Kim is his father’s third and youngest son, and was born to his father’s third wife, Ko Young Hee. In the 1990s, he attended two private schools in Switzerland, the International School of Berne in Gümligen and the Liebefeld Steinhölzli school near Bern, according to a Vanity Fair profile written by political writer Mark Bowden.

He later returned to the North Korean capital of Pyongyang, where he attended the Kim Il-Sung Military University, the BBC reported.

Dr. Robert Kelly, a professor of political science at Pusan National University in South Korea, said Kim's late estranged half-brother, Kim Jong-Nam, who was murdered on Feb. 13 at the Kuala Lumpur airport in Malaysia, was the would-be successor to the throne and his father’s favorite son. Kim Jong-Nam was being groomed for the position beginning around 2009.

Kelly noted that Kim Jong-Un "lacks the deep institutional and affective relationships with Pyongyang's elite which his father and grandfather had." He "parachuted in late" when his father became ill and his half-brother became an embarrassment after his arrest, according to Kelly.

Rise to power

In 2009, Kim was appointed to the state’s National Defense Commission. The next year, he was promoted to the rank of four-star general and was named vice chairman of the Central Committee of the Workers’ Party of Korea and of the Central Military Commission.

When Kim Jong-Il died in December 2011, Kim Jong-Un was placed at the head of the party, the state and the army within a matter of weeks.

In 2012, state media reported that Kim was married to Ri Sol-Ju. Kim is reportedly a basketball fan. Former NBA star Dennis Rodman has visited North Korea on Kim’s invitation several times. Rodman later told The Guardian that Kim has a daughter named Ju-Ae.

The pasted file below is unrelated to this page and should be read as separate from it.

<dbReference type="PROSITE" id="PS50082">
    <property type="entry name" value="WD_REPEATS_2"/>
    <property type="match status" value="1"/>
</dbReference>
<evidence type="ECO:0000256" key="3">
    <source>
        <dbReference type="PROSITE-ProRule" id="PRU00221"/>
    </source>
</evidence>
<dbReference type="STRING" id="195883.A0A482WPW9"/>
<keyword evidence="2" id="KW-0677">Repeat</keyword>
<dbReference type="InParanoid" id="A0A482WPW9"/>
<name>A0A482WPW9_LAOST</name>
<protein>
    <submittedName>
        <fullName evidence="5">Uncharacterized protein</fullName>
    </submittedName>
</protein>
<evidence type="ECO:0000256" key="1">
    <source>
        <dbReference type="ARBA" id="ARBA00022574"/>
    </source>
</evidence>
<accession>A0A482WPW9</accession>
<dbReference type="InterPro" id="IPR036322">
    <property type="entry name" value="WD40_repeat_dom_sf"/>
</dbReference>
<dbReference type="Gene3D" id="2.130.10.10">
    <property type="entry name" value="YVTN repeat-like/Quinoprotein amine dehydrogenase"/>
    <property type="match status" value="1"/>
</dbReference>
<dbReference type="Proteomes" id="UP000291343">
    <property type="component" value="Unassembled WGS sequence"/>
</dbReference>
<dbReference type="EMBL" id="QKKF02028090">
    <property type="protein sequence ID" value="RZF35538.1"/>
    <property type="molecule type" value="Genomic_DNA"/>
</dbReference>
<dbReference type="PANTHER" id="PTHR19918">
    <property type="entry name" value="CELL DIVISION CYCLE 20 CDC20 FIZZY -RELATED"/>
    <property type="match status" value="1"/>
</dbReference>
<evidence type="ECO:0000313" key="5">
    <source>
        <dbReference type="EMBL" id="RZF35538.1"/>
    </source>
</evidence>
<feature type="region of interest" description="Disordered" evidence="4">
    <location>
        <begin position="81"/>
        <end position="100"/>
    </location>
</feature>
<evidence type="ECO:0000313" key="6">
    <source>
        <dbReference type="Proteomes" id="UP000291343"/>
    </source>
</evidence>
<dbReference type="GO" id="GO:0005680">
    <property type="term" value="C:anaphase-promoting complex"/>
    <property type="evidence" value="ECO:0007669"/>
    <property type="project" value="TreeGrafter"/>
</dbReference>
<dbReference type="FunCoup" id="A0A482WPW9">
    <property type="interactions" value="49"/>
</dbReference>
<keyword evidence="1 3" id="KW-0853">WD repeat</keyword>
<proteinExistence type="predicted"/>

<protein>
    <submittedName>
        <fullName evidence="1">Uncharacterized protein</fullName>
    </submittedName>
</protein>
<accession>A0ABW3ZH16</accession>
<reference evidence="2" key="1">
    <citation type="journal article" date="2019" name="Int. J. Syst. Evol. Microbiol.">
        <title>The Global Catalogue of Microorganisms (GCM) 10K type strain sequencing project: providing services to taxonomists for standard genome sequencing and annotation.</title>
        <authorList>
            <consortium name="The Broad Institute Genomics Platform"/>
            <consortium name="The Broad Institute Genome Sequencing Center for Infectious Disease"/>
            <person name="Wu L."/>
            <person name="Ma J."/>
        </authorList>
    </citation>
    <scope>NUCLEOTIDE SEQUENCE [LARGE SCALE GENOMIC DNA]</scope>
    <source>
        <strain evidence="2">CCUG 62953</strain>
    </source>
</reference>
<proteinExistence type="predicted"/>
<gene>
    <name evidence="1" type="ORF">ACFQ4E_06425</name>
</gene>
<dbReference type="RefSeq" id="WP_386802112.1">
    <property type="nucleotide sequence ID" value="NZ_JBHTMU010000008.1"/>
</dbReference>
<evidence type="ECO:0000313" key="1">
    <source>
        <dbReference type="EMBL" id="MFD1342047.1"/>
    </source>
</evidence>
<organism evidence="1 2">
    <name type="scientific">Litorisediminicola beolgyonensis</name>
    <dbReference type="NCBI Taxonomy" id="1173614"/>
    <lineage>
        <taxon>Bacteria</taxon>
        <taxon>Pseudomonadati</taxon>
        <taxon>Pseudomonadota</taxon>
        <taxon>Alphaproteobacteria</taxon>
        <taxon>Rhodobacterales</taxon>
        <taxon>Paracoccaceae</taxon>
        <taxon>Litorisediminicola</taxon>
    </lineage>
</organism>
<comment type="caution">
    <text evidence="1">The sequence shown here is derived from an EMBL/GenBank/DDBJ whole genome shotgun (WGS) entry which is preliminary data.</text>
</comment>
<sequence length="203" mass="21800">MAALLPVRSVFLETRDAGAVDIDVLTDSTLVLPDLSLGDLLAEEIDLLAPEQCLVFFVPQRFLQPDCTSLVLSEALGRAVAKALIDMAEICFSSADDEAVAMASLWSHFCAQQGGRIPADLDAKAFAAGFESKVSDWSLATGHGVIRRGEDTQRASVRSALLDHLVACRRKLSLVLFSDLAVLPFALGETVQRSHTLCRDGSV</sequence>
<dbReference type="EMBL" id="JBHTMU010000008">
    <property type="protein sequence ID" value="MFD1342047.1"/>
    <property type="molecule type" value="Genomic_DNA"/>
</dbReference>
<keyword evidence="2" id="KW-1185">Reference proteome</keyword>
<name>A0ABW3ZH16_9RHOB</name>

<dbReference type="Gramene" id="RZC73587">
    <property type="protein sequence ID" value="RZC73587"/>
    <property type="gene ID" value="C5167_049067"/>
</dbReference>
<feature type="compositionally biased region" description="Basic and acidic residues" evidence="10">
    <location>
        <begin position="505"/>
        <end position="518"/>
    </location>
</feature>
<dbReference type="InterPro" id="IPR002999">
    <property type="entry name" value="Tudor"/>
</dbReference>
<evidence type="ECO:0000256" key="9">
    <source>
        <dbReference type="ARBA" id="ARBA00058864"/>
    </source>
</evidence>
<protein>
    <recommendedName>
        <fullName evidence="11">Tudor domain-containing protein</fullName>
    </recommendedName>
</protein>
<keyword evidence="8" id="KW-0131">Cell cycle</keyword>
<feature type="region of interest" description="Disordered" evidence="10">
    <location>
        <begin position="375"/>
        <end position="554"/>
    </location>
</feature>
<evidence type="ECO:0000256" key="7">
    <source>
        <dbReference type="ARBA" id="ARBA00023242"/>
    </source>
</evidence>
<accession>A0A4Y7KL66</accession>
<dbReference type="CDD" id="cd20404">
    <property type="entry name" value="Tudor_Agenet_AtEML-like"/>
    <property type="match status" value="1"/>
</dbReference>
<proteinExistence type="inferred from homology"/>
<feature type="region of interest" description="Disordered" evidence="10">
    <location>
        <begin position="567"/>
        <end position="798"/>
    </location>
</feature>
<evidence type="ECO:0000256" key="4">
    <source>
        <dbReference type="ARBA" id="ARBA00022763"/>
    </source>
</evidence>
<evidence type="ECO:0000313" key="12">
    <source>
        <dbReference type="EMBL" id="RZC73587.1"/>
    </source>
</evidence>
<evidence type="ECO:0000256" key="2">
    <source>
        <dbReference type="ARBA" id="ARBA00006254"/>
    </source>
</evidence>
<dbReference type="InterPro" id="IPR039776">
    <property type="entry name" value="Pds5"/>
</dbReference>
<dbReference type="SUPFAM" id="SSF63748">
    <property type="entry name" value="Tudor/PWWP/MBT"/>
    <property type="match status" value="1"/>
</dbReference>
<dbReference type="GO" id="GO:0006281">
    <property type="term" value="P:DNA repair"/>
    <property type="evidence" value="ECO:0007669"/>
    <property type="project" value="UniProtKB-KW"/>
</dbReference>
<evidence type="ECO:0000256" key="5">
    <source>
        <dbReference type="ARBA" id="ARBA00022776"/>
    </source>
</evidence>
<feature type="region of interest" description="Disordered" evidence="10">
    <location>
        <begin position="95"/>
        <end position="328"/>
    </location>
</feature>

The same year, Kim assumed the title of marshal of the North Korean army, the highest military rank in the country. He briefly disappeared from the public eye in 2014 and later reappeared with a cane.

The U.S. Department of Defense’s 2016 report on North Korea’s military capability described the violent means Kim has used to gain and hold power since assuming control in 2011.

Kim “has solidified his grip on power by embracing the coercive tools used by his father and grandfather. His regime has used force and the threat of force,” combined with suppression of dissenters, to “co-opt” the state military and elites, grow military defense capabilities and challenge the U.S. and its South Korean allies, the report said.

Kelly said Kim seems like a "classic Neronian dictator-figure -- grossly self-indulgent, vicious, prone to self-glorification -- but not stupid or irrational," in a way that might endanger his grip on power.

Nuclear program

According to the Department of Defense, Kim announced a policy of co-developing the country’s economic and nuclear weapons program in April 2013.

Since then, North Korea has continued to develop intermediate and long-range ballistic missiles while staging a series of nuclear tests. Before Kim took control of the state, his father reportedly tested nuclear explosive devices in 2006 and 2009. It is believed Kim tested nuclear weapons once in 2013 and twice in 2016. The rumored test tomorrow would be the first of 2017 and would be a breach of U.N. Security Council resolutions against nuclear arms proliferation.

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Why the US used the MOAB bomb to target ISIS fighters in Afghanistan

iStock/Thinkstock(WASHINGTON) -- On Thursday, the U.S. military dropped a never-before-used 22,000-pound bomb nicknamed the “mother of all bombs” on ISIS fighters in Afghanistan.